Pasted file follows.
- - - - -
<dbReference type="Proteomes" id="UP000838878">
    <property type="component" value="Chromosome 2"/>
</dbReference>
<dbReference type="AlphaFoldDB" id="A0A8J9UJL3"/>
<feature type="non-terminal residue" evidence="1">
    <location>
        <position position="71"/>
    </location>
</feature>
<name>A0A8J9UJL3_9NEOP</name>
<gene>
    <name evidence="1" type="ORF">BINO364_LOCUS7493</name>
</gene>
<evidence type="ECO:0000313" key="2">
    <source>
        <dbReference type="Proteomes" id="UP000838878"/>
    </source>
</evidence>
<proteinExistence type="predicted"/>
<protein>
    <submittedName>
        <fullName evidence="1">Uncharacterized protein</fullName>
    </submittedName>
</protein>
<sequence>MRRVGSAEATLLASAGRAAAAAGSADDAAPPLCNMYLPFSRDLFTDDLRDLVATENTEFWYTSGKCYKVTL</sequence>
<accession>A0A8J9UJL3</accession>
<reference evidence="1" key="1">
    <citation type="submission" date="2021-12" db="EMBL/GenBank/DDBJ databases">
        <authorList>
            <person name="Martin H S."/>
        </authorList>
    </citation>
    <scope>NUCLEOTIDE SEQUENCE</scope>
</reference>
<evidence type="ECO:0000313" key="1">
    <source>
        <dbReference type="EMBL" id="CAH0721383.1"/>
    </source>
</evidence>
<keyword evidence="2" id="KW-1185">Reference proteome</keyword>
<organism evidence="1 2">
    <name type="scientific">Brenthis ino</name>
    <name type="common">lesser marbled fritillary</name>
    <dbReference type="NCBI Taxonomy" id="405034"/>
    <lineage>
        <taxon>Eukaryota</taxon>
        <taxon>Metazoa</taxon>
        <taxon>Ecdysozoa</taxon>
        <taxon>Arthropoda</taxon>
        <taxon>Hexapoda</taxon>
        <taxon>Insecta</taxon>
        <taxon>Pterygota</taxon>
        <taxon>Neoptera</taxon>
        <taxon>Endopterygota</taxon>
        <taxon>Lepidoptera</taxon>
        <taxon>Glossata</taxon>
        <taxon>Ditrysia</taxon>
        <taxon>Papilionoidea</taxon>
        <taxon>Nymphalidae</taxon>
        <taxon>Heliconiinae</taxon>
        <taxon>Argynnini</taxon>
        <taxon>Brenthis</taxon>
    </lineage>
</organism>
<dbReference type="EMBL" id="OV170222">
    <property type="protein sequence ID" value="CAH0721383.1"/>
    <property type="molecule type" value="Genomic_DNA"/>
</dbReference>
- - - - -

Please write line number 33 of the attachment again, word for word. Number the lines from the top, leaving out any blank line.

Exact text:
    <scope>NUCLEOTIDE SEQUENCE</scope>